Panelist Sonali Kumar, a graduate research assistant to Messner,  demonstrated two aspects of virtual reality directly related to the members of the audience who have signed up for this session. The first aspect is the work she has done in creating an animated 3-D model of a residence designed for an elderly family whose members may have a disability or may develop one over the course of the aging process.

The second aspect Kumar demonstrated is experience-based design, a generic description of a body of academic literature that focuses on the importance of consulting with users in the design process. There are a number of users and end users affected by the way health care and facilities for the aging are designed. They include, for example, residents of the facility, health care providers, maintenance personnel, and people involved with the construction. Kumar’s final model will reflect observations from elderly residents of Addison Court, a State College residence for the elderly, planned critiques from a member of the deaf community, and comments from the mobility disabled community. Kumar changed the model to reflect changes from a wheel chair-based observer who suggested replacing an additional bathtub with a roll-in shower.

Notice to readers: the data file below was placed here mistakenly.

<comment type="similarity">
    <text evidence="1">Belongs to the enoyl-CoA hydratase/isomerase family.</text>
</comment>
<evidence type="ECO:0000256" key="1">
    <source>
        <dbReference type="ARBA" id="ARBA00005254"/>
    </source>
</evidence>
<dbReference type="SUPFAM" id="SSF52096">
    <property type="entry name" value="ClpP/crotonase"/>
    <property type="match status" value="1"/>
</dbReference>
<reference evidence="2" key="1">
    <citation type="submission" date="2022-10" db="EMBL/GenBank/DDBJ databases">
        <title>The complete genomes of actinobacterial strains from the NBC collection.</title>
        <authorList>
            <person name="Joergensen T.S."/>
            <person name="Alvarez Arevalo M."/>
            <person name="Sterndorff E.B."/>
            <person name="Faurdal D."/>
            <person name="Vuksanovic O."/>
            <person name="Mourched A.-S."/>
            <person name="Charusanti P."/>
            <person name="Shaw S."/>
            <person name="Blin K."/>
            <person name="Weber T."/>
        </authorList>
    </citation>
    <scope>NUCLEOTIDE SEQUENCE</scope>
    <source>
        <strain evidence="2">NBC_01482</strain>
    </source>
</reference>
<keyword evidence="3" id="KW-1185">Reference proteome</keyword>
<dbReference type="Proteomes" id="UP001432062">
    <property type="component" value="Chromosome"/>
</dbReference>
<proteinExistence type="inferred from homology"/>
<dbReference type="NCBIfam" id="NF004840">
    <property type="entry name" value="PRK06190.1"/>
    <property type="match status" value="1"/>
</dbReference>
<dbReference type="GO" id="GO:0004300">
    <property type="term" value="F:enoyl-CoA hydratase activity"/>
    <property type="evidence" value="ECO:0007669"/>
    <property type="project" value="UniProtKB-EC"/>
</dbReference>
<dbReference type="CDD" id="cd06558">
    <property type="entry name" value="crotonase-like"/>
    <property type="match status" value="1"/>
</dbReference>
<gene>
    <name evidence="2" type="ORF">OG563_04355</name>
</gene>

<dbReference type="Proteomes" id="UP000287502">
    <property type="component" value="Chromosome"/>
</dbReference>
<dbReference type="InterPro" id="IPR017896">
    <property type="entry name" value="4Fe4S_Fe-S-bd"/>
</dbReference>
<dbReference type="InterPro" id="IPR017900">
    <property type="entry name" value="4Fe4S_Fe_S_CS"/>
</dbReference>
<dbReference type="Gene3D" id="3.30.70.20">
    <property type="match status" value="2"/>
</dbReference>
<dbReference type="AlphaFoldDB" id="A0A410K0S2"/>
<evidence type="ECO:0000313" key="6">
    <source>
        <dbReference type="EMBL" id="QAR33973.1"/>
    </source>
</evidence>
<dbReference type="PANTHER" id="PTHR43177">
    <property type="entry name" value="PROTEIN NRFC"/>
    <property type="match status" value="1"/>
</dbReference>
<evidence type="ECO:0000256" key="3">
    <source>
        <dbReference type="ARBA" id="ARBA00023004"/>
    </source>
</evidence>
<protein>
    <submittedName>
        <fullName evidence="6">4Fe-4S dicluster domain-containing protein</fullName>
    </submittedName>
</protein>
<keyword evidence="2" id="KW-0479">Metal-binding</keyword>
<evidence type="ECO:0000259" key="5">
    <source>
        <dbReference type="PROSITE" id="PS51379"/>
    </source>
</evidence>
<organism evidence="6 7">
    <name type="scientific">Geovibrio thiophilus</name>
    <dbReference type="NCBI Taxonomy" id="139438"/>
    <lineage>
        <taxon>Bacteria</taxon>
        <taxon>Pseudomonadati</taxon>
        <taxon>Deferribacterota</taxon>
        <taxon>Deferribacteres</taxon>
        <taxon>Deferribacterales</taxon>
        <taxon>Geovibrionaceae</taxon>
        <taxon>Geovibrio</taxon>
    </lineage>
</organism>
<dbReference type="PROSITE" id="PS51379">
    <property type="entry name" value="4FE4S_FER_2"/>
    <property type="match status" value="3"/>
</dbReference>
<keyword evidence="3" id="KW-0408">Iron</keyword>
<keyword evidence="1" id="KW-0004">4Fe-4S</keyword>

The fifth and final panelist Joseph Fagnani provided the prospective of a likely resident of an independent living facility for the aged. Fagnani is an Altoona, Pa based visual disabilities advocate who has been legally blind since childhood. Fagnani has the understanding and skill to provide design suggestions to a model intended to visualize how construction takes place even though he is blind. One of Fagnani suggestions is that controls for the stove use voice synthesis to inform residents when burners are turned on and whether the heat is low, medium, or high.

Audience participation

The following  organizations were represented by audience members who signed up for the session: